Posts tagged ‘culture’

changing business systems

There’s something about the way that
You say the words that you’ve rehearsed, now
I think I should explain
Things aren’t going to change

At some point in your professional career, whether you are on the business or operational side of a media company, you will face a system changeover. It’s a tough process.

Media organizations, like any business, change their business systems for many reasons. However, the fundamental reason really is to provide a framework for either reducing costs or enhancing revenues. Given that the cost of introducing a new system is itself quite significant, let’s explore revenue enhancement.

After going ‘live’, systems & organizations progress through several stages. The course taken reflects:

  • Properties and operations of the old system
  • Expectations of new system deliverables
  • Dynamics associated with moving the organization through the conversion project
  • Ongoing developments

In my experience, three broad transition phases exist. The degree of overlap and time spent in each phase is also a function of the above factors. Each phase is discussed separately along with its attributes, implications and suggested organizational actions.

Phase 1 – Revenue Protection

This is typically called “Fine Tuning”, “Shakedown”, “Bedding In” etc.

It typically lasts for 2-4 weeks immediately after the live date. It may span across the live-date therefore last longer, depending upon the state of the old system, and if the client has desired a parallel run or pilot etc.

In this phase you need to pay particular attention to:

  • Refine processes & procedures
  • Ensure consistent message within company and with clients
  • Firm up Business Rules
  • Establish baseline measurements

Phase 2 – Inventory Control

This should really be considered as ”Taking Control of the Business” with the new system and it lasts for about 6-9 months after the system has settled down. This is a learning stage, one of the organization becoming ‘familiar’ with the new system and its operations. It can start during the regime of the old system but typically users will not accept the new workflow and operations until the comfort zone of the old system has disappeared.

To transition through this phase as quickly as possible, focus upon:

  • Education & PR campaign
  • Planning/budgeting – strategy for next sales/marketing period
  • Develop products, rates, packages etc.
  • Communicate the business rules, set client expectations, regain control of inventory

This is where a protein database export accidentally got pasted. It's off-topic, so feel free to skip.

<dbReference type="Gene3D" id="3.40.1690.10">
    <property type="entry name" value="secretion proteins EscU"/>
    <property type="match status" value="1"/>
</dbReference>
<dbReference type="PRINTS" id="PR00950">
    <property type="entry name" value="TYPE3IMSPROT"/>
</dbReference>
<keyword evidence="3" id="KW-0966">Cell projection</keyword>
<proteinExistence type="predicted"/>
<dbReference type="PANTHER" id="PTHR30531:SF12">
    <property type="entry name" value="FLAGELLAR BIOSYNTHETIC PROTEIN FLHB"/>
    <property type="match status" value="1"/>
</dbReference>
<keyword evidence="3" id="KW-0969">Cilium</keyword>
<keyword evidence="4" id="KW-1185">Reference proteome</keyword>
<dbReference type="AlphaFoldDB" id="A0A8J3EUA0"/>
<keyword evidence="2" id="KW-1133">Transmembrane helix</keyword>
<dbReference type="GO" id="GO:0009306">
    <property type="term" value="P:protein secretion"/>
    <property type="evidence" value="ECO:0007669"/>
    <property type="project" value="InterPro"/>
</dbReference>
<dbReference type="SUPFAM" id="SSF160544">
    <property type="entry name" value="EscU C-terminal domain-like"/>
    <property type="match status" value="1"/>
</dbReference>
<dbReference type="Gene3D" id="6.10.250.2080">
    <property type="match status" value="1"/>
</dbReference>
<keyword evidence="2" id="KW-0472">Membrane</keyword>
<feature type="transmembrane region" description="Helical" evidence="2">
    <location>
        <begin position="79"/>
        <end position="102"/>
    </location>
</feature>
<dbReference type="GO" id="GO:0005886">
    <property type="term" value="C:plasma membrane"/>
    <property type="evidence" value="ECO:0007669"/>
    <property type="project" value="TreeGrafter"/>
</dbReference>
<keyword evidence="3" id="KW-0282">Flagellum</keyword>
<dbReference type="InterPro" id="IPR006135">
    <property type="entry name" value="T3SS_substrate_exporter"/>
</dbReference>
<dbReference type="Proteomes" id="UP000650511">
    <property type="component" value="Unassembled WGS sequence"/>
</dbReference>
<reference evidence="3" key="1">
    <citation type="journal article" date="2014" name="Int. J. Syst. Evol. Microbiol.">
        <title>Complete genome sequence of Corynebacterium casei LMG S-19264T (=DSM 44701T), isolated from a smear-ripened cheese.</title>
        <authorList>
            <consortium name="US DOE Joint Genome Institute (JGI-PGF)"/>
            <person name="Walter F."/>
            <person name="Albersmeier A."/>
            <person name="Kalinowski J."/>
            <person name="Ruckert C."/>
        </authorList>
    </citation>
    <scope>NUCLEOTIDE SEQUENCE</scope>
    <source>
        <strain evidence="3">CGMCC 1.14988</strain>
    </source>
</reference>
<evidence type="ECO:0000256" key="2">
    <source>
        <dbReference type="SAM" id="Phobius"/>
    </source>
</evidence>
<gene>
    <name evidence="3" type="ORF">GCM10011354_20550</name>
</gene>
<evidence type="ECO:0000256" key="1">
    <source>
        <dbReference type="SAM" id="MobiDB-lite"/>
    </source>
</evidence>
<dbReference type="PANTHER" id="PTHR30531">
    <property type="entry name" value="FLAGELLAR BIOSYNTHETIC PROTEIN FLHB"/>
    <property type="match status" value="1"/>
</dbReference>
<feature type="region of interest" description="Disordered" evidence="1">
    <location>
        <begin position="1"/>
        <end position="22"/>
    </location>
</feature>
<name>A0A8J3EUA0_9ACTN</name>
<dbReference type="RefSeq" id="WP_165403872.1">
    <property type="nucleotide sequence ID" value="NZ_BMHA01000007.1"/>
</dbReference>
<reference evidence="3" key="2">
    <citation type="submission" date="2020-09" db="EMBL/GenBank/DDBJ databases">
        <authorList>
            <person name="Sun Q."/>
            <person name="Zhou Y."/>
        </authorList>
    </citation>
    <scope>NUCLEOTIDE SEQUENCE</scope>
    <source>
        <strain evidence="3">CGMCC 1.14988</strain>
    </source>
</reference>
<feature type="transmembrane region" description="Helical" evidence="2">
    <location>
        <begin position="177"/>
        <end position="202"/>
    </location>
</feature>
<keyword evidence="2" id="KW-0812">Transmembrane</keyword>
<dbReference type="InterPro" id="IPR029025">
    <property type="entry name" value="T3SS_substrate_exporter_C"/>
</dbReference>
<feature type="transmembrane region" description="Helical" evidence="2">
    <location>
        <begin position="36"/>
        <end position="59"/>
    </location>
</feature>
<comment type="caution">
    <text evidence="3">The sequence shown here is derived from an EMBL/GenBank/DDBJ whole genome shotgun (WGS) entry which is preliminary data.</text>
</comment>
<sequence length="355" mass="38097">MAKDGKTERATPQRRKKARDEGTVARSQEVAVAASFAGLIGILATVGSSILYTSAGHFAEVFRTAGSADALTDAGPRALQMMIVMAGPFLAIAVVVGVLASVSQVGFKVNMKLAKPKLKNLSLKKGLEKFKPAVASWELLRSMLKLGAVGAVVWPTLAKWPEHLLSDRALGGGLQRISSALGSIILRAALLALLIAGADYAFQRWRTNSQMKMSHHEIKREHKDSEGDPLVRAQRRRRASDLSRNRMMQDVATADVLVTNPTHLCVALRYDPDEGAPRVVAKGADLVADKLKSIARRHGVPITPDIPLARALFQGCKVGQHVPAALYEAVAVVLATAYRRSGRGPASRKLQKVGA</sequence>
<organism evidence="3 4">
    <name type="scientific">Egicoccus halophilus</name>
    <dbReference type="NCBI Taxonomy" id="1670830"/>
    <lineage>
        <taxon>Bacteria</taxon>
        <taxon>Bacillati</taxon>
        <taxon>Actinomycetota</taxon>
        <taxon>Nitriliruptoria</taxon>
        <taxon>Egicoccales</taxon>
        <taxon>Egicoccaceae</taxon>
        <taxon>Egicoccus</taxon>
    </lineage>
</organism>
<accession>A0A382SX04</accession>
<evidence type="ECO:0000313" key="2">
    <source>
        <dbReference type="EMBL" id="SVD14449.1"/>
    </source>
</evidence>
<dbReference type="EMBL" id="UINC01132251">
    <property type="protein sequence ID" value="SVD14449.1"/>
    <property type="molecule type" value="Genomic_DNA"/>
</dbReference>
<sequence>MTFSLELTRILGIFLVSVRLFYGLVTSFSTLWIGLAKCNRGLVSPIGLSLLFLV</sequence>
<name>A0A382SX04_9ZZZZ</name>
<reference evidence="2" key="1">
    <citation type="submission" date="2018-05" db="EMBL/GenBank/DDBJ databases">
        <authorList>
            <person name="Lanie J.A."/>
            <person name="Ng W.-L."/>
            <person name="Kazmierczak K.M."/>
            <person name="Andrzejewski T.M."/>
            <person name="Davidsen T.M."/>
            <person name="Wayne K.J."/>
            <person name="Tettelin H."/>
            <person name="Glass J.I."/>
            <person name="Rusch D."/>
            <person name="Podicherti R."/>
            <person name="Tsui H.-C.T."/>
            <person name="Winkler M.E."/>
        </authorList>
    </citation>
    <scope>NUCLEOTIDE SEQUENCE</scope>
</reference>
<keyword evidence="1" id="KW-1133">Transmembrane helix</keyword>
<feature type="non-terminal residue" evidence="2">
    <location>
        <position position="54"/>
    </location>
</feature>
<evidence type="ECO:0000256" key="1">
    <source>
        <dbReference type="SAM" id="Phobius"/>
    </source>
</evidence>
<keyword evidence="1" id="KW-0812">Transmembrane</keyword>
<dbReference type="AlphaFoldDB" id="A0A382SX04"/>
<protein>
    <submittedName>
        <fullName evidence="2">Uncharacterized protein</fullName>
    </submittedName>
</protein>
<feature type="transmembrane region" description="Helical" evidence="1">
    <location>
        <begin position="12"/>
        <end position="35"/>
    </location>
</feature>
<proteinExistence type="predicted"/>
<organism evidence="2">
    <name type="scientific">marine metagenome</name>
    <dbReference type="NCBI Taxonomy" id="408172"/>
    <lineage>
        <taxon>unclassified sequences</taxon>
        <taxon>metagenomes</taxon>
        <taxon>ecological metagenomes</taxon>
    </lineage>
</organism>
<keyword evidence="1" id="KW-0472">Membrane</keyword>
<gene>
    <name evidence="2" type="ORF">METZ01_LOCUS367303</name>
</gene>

Phase 3 – Revenue Enhancement

The whole point of changing systems is to “Get Value from the System” you have just installed. This is an ongoing process, typically starting after about 6-9 months of operations. By this stage, the new system has become the ‘modus operandi’ of the organization and there is enough data to provide comparisons and historical perspectives. Users look for new ways to solve business problems and consult the system as a primary point of reference.

At this stage the business should be able to leverage the new system for:

  • Planning/budgeting – strategy for next sales/marketing period
  • Develop products, rates, packages etc.
  • Adjust rates, look to demand/yield management
  • Utilize information to create selling opportunities, tie to programming
  • Build ‘value’ for the customer

It is critical that clients pass through Phase –1 Revenue Protection as quickly as possible. Being stuck in this phase will impact client confidence and hence their willingness to realize the promise of the newly implemented system.

It is important to realize that these broad phases cannot be skipped. Whilst their distinction and characteristics will vary by site and business model, and transition from one phase to the next may not be concise, it is essential to recognize the actions required to make sure that the organization evolves to the last phase.

Ultimately, the business controls the length of  each phase. Some organizations never evolve into the final stage and may be quite content with ‘Inventory Control’. In all cases, it is the implementation team’s responsibility to recognize what is occurring and to evolve the organization’s operations to ensure the maximum return on investment.